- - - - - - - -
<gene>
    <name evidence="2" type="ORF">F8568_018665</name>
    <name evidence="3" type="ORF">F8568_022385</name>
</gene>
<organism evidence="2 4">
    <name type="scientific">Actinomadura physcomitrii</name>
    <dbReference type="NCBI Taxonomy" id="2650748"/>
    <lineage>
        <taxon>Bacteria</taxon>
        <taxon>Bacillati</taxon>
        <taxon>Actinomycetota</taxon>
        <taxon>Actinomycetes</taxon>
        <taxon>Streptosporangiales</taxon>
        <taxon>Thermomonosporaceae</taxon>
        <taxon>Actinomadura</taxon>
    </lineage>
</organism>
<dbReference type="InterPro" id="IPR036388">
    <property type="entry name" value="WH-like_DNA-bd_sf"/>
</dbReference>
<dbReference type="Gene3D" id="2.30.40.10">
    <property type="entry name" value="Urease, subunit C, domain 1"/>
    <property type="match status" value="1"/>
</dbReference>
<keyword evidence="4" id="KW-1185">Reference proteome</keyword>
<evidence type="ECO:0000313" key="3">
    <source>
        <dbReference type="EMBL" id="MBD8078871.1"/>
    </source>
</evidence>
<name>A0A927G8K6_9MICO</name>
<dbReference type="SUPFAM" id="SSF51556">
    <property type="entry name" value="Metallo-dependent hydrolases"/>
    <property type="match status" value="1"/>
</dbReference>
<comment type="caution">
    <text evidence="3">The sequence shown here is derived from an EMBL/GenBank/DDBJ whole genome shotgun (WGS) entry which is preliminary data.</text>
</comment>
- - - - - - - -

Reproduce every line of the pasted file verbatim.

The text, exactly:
<gene>
    <name evidence="2" type="ORF">F8568_018665</name>
    <name evidence="3" type="ORF">F8568_022385</name>
</gene>
<organism evidence="2 4">
    <name type="scientific">Actinomadura physcomitrii</name>
    <dbReference type="NCBI Taxonomy" id="2650748"/>
    <lineage>
        <taxon>Bacteria</taxon>
        <taxon>Bacillati</taxon>
        <taxon>Actinomycetota</taxon>
        <taxon>Actinomycetes</taxon>
        <taxon>Streptosporangiales</taxon>
        <taxon>Thermomonosporaceae</taxon>
        <taxon>Actinomadura</taxon>
    </lineage>
</organism>
<dbReference type="InterPro" id="IPR036388">
    <property type="entry name" value="WH-like_DNA-bd_sf"/>
</dbReference>
<dbReference type="Gene3D" id="2.30.40.10">
    <property type="entry name" value="Urease, subunit C, domain 1"/>
    <property type="match status" value="1"/>
</dbReference>
<keyword evidence="4" id="KW-1185">Reference proteome</keyword>
<evidence type="ECO:0000313" key="3">
    <source>
        <dbReference type="EMBL" id="MBD8078871.1"/>
    </source>
</evidence>
<name>A0A927G8K6_9MICO</name>
<dbReference type="SUPFAM" id="SSF51556">
    <property type="entry name" value="Metallo-dependent hydrolases"/>
    <property type="match status" value="1"/>
</dbReference>
<comment type="caution">
    <text evidence="3">The sequence shown here is derived from an EMBL/GenBank/DDBJ whole genome shotgun (WGS) entry which is preliminary data.</text>
</comment>